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  • Writer's pictureVicki Prentice

Ethan finds his voice

This week our family is preparing to celebrate the 14th birthday of our grandson, Ethan. This is a day that in our wildest dreams we thought would never happen. Though there is so much more to that story than I am able to tell here today, I did want to share what I wrote in the fall of 2012 to share with family and friends at a party to celebrate Ethan's sixth birthday.

I invite you to travel down memory lane with me for a bit as I reflect back on one of the many miracles our mighty God has done for us in the midst of the hardest situations and circumstances we could ever have imagined. To God be the glory!


It was a sad day when he stopped speaking. How well I remember the days and weeks leading up to the day–July 30, 2011–when he uttered his last word, which was his first name. In fact, it had been a full 16 months of an emotional roller coaster that began the day our precious three-year-old grandson, Ethan, was diagnosed with a tumor in his brain.

An astrocytoma grade 2 is what the doctors call it. We called it God's good plan, because God is a good God and He always works everything out for good for those who love Him.

(This photo of Ethan was taken in the summer of 2011, around the time he stopped talking.)

Doctor visits, medical tests and procedures, chemotherapy, and seizure meds, became the new normal as our sweet little guy was dubbed the happiest boy with a brain tumor you ever saw. "Hi, I'm Ethan Joseph Roth! What's your name?" was what he said to everyone he met, young or old–not just once, but over and over again. Clearly, it was God's goodness that led our daughter and her husband to choose this name for their second-born son. Ethan means 'strength' and Joseph means 'God will add'. Literally every time Ethan met someone, he pronounced a blessing over himself (and us all!), proclaiming 'God will add strength'.

In those early days, most people never suspected anything was wrong, unless they detected the slight bulge in his head where the shunt had been placed. He laughed and played and ran and jumped just like other little boys. Then came the steady increase of seizures along with the loss of his ability to control his emotions, then his bodily functions. For several months, Ethan suffered wild mood swings, one minute all loving and sweet, and the next, hitting and calling people (even his beloved mommy) Poopy Head", and then back to saying "I love you" while giving out kisses, all within a matter of seconds. Seizures would either knock him out cold for an hour or two or totally energize him to the level of a white tornado. You never knew what you might get.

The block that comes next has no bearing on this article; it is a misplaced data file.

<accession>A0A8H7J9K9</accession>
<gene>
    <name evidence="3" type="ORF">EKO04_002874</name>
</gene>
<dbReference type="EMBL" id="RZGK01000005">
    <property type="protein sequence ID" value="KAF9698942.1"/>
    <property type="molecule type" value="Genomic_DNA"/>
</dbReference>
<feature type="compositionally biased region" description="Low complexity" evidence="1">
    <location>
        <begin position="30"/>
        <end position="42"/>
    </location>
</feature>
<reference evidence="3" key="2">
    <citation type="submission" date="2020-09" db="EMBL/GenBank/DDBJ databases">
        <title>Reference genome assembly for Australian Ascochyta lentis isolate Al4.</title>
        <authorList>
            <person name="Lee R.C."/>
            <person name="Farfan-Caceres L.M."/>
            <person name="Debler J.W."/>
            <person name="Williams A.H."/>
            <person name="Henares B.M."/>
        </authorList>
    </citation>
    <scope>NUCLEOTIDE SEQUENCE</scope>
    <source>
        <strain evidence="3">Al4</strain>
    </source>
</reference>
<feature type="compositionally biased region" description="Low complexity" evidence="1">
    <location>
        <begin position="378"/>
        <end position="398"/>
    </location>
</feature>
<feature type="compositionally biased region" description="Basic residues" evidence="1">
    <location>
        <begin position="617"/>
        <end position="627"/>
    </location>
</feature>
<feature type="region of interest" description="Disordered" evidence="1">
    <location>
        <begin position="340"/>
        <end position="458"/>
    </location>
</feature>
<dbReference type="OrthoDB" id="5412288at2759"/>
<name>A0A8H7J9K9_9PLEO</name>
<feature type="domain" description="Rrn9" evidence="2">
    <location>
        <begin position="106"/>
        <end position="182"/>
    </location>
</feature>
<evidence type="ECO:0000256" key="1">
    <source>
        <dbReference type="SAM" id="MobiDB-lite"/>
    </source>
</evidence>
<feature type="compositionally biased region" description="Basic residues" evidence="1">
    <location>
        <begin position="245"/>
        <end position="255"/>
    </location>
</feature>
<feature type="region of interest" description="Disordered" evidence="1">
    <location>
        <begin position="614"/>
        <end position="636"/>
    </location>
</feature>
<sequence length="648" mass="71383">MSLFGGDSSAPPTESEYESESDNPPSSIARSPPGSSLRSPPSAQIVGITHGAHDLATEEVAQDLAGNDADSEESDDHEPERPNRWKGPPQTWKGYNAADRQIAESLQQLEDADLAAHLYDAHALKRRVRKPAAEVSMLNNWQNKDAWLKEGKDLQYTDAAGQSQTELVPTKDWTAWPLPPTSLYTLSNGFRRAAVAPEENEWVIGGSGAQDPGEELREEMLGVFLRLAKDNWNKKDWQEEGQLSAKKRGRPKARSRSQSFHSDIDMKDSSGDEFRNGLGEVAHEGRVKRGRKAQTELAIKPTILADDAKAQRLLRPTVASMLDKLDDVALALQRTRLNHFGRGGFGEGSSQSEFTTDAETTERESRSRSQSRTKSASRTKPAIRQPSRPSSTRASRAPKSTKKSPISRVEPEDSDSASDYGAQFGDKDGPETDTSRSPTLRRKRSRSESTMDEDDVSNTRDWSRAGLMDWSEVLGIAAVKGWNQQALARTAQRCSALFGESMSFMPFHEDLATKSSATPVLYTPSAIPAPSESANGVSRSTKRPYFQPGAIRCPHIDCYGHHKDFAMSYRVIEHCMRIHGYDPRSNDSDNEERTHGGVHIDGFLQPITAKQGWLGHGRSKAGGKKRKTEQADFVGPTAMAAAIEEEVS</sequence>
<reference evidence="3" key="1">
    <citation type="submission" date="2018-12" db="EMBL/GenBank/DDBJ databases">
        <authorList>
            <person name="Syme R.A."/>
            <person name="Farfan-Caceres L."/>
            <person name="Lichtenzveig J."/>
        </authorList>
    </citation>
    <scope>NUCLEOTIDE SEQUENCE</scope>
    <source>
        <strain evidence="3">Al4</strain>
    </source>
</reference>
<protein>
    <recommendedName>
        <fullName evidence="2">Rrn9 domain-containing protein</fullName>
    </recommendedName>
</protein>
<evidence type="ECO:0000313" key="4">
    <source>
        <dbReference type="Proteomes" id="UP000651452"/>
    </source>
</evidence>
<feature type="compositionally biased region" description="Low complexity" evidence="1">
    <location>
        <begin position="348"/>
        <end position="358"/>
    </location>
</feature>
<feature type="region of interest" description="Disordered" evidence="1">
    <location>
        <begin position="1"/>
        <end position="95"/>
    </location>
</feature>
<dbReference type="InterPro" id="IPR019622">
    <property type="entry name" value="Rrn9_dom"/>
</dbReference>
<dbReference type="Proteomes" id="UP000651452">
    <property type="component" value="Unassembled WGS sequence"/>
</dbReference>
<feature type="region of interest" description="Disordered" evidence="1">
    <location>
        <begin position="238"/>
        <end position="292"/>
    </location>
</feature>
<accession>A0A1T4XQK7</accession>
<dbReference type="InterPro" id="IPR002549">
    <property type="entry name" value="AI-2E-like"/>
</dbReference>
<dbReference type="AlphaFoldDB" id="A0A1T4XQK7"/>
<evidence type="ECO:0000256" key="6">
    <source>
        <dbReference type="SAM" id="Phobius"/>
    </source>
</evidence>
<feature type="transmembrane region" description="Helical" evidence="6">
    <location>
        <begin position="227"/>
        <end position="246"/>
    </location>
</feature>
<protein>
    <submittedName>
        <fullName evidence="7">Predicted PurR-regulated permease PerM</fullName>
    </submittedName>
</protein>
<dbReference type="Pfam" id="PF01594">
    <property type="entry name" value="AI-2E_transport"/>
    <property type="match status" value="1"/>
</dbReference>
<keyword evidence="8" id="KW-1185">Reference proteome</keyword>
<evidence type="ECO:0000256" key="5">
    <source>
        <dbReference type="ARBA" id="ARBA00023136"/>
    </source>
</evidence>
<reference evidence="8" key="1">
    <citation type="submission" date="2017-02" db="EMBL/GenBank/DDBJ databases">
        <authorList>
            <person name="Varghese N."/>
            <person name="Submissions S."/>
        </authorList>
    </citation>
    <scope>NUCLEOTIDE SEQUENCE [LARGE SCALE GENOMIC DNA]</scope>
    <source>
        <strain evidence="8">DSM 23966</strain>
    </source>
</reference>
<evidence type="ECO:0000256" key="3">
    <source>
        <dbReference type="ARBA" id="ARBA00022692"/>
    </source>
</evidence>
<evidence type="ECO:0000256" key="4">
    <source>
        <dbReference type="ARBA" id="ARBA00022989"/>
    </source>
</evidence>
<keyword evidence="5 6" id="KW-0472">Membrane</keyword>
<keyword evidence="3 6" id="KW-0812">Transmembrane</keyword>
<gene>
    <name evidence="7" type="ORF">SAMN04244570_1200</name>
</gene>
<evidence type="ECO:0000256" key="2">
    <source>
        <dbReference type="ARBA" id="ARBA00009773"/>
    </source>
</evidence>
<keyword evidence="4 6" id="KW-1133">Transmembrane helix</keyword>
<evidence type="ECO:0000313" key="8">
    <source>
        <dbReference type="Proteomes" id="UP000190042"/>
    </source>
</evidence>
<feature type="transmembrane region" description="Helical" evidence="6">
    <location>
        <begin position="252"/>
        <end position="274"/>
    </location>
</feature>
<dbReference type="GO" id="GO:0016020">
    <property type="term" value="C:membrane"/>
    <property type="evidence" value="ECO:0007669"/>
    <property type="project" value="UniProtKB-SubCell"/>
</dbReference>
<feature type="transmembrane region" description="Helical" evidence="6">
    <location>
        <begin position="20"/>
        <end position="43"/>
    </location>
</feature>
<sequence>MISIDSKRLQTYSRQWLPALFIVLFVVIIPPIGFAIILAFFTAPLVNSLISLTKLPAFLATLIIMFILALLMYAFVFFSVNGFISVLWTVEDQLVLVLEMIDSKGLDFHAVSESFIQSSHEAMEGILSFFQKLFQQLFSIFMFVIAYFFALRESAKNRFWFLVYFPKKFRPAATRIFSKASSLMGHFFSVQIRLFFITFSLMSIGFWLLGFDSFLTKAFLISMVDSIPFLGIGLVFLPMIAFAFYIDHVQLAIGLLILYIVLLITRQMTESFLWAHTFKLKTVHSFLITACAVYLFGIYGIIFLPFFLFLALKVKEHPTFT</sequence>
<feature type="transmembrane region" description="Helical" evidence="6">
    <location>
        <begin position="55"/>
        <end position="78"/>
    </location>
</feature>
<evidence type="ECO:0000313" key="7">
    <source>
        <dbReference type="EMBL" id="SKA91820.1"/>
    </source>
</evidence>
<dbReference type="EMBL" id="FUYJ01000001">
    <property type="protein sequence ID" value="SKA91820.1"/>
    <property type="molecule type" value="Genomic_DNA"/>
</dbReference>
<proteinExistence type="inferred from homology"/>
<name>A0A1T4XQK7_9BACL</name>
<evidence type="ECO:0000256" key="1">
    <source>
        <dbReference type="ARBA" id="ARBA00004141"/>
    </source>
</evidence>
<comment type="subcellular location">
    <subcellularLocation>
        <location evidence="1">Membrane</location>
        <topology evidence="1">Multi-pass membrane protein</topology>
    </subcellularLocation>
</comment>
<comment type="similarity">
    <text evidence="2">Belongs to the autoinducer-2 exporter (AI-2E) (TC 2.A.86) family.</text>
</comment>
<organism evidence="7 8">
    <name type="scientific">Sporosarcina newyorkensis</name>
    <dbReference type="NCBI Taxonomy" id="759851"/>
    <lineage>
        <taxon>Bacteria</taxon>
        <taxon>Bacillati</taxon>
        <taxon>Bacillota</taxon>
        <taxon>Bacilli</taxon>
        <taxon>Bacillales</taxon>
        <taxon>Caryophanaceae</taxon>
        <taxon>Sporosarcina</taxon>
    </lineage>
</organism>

Eventually those days gave way to a calmer child, for which were grateful, though it wasn't long until we began to see a marked decline in Ethan's ability to walk and feed himself. And then he spoke less and less every day.

I remember trips to Sioux Falls for Ethan's chemo checkups, when he would chatter practically non-stop. "Where are we?" "Can we eat at Pizza Hut? "My name is Ethan Joseph Roth; what's yours?" But one day we realized that all the way to Sioux Falls, while at the children's hospital, and all the way back home, Ethan had been strangely quiet. He had spoken perhaps 20 or 25 words in the whole day.

From that point on he spoke less and less until that fateful day when he stopped talking altogether. Then Ethan lost all interest in food and seemed to literally be wasting away. A feeding tube was inserted and he began to gain weight and started looking healthier in some respects, though he seemed very lethargic and unable to focus on anything. Ethan seemed to be slipping away from us as we celebrated his fifth birthday–the one doctors said would most likely be his last–in November 2011. In December, Ethan received his last chemo treatment and news that the tumor had stabilized, though, according to doctors, once it started to grow he wouldn't have long to live.

The two-year mark of this insidious, mind-numbing diagnosis came and went, as we watched Ethan become even more lethargic and disinterested in life, like he was just too weak to care.

Ethan was easier to take care of now and we all grew used to seeing him quietly sitting in his chair, not fussing or smiling or responding to people or the things going on around him. Perhaps the only exception was brief times when he clearly communicated through his eyes to those of us closest to him.

Still, during all this time–over a year–Ethan remained completely silent, with the exception of crying out when he started going into a seizure. What any of us would have given just to hear his voice one more time!

And then came the blessed day when Ethan found his voice–exactly one year, one month and 20 days after he had lost it! Not only that, but he started making the funniest faces. It was like a baby developing language skills, babbling, trying out different sounds. He "talked" for quite awhile and then fell silent again.

(This video was taken by his mama on the very day Ethan found his voice again.)

Ethan didn't have a lot to say over the next few days, but then all of the sudden he didn't want to stop "talking". It's been that way ever since! He's saying "MomMom" and "Daaad-dy"; "Hey" as he waves. He is even saying something that sounds an awful lot like "Grandma" which makes this grandma's heart soar; and with each passing day, he is vocalizing more and more.

Needless to say, we are all rejoicing for Ethan has definitely found his voice.

Vicki L. Prentice, Written Oct. 15, 2012

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